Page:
10 things you never knew about Independence Day, the movie

Independence Day, Independence Day 2, ID Forever Part I, ID Forever Part II
At risk of turning this blog into a movie trivia site, here’s another post on a blockbuster action movie; the 1996 Will Smith film, “Independence Day”.  Before we get into the old “Independence Day” movie, though, in case you hadn't heard, there will be a sequel. That was good news; now here comes the bad! The first bit of bad news is that the new “Independence Day 2”, which will be titled “ID Forever Part I” and will be followed up with “ID Forever Part II”, isn't due for release until June 2016. The other bit of bad news is that Will Smith will not be starring in it. The movie, which is set twenty years after the first “Independence Day” will see, however, Jeff Goldblum will be taking on the alien invaders once more. So, obviously no trailer yet for “Independence Day 2”, but here are ten facts about the first “Independence Day” that you probably didn't know.

 1. The advertising alone for Independence Day cost £24m
The advertising budget for “Independence Day” accounted for nearly a third of the movie's entire budget, which included the $1.3m that it cost the studio to advertise the film at the Super Bowl.  The extent of the advertising even made Stephen Spielberg postpone the making of his blockbuster movie, “War of the Worlds”.

2. “What the hell is that smell?”
The line “What the hell is that smell?”, that Will Smith said in “Independence Day”, when he is dragging a dead alien across the desert was unscripted. The scene was shot on the salt flats in Utah and the smell was real. It was the smell of decomposing shrimp in the mud under the hardened salt.

3. “Independence Day” holds the record for the most miniatures used in a movie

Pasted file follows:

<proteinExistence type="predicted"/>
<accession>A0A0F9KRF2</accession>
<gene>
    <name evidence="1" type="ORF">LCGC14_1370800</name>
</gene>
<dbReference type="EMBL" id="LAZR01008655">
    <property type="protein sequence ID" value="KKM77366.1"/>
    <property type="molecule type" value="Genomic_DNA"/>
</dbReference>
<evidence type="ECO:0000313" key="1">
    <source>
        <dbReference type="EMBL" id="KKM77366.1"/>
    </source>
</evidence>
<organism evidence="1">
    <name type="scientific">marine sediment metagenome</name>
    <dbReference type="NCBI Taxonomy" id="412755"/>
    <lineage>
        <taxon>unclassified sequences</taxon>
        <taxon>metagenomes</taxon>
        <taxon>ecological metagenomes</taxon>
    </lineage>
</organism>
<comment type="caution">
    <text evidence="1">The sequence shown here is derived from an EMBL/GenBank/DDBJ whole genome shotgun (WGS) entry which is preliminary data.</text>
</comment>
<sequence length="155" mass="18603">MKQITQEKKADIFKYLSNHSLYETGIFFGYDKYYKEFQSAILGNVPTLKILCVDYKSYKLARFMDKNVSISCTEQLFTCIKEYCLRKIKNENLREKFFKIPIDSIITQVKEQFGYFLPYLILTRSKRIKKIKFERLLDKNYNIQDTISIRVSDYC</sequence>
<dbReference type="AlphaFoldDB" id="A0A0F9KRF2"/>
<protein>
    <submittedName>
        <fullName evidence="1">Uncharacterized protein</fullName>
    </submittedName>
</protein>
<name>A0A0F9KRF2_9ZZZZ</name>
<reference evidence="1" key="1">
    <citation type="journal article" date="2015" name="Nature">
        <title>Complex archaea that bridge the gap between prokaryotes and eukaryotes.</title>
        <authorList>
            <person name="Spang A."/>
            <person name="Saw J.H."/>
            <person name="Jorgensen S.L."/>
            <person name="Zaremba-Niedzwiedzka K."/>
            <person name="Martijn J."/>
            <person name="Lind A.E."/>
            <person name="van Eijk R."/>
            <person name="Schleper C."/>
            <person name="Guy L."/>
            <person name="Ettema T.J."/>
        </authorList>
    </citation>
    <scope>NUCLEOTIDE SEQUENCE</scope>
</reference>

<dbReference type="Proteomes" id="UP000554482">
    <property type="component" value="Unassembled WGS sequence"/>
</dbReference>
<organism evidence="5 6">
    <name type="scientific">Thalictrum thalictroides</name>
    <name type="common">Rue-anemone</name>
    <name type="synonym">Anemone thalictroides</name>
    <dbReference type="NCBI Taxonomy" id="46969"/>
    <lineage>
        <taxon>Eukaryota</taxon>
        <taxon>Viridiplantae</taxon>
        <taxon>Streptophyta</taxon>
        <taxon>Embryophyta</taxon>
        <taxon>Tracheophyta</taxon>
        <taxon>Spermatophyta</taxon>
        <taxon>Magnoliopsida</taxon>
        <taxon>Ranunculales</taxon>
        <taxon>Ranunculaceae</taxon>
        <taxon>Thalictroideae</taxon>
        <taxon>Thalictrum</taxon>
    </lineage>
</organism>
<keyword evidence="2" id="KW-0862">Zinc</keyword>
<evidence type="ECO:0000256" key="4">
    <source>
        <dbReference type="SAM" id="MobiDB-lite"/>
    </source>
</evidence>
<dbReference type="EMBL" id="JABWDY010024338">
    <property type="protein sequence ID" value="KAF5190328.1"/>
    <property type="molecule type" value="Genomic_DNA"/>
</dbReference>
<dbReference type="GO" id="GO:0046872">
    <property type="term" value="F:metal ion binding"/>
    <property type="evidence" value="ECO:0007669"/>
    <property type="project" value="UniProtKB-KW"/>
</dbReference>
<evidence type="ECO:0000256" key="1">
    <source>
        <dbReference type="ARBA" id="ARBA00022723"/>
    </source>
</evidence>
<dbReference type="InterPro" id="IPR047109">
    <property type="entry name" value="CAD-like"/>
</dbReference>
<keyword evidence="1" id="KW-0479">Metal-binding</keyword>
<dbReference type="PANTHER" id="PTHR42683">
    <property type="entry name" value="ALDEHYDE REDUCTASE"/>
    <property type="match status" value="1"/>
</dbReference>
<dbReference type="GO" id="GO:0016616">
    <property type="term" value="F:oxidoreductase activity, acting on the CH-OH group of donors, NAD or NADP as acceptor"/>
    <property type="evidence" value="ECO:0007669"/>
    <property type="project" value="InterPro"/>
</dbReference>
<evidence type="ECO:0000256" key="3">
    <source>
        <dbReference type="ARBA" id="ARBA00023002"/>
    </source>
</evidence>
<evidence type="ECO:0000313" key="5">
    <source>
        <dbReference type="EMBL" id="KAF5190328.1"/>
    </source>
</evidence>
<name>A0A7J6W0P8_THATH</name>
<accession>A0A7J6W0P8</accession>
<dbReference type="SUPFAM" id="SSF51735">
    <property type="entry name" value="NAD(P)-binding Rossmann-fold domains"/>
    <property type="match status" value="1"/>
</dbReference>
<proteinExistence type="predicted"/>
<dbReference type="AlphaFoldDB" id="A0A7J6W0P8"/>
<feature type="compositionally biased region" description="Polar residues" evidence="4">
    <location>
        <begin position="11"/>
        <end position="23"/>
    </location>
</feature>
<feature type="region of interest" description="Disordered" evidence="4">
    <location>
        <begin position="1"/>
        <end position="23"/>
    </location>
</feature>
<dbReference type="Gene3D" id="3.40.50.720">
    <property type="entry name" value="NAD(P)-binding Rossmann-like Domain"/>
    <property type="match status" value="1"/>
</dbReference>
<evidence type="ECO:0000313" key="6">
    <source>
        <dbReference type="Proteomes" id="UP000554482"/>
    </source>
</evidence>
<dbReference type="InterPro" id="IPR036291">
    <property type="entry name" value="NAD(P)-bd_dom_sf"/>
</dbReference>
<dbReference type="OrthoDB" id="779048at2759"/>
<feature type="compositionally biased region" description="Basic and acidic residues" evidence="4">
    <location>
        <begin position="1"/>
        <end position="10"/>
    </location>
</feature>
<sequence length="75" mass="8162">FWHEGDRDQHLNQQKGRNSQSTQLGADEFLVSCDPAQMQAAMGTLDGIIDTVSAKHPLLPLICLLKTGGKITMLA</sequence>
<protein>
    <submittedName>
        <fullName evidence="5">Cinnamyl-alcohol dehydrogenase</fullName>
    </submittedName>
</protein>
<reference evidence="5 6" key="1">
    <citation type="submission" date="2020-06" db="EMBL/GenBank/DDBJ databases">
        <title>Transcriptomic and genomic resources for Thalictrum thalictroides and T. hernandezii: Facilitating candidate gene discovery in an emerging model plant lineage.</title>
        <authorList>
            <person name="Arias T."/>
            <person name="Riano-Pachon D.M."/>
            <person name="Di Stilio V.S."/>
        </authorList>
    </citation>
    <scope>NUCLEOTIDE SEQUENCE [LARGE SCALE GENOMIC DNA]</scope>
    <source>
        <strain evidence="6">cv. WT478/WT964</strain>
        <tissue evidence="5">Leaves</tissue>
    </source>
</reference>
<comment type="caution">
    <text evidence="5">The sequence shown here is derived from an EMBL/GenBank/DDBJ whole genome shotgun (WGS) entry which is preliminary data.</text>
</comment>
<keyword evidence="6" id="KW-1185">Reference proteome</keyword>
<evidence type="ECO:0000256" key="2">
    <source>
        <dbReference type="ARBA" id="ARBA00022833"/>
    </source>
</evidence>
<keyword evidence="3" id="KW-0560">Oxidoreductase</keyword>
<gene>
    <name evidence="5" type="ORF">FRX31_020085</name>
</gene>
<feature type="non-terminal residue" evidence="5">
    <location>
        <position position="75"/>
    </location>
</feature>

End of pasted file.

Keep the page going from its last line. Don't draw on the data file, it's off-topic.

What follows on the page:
Made just before some of the recent major advancements in CGI, it is estimated that more models were used in the shooting of “Independence Day” than in any other movie. It’s now a record that is likely to never be broken.

4. The flying fire engine was just a toy
Amazingly, the fire engine that can be seen flying through the air in one scene in “Independence Day” was nothing more than a store-bought kid’s toy. I’m going to have to watch the move again now, to see if I can spot all these models and miniatures because I never noticed them before!

5. “Independence Day” was banned in Lebanon
The movie was not allowed to be shown in the Lebanon because of a scene where Iraqi soldiers and US soldiers joined forces to back the US in its attack on the alien invaders.

7. Only one real plane was used in the entire movie
Despite all the aerial battle shots in the movies, only one aeroplane in the entire film was real and that was the bi-plane seen crop dusting.

Independence Day, Independence Day 2, ID Forever8. The computer in Area 51 was built in 1954
The computer that you see in the control room at Area51 was constructed from parts of a massive real computer that was built in 1954 as a part of the US defences against a Soviet bomber attack. The actual computer was broken down and bought by film studios that have been using it as prop ever since.

9. “Independence Day” trailers created a panic in Spain
When the trailers for “Independence Day” were first shown on Spanish television, some Spaniards thought it was a news broadcast about a real disaster that was unfolding and some panic ensued.

10. The alien slime was KY jelly
The slime that oozes from the alien was none other than KY jelly. During the outdoor scenes that were shot in the Utah desert, the lubricant had to be repeatedly re-applied because it kept drying out in the desert heat.

So then, a while to wait before we can see the new “Independence Day” movie, but what the heck, we’ve got plenty of other new blockbusters and reboots on the way for 2015. Thanks for reading and please come back to visit again soon.

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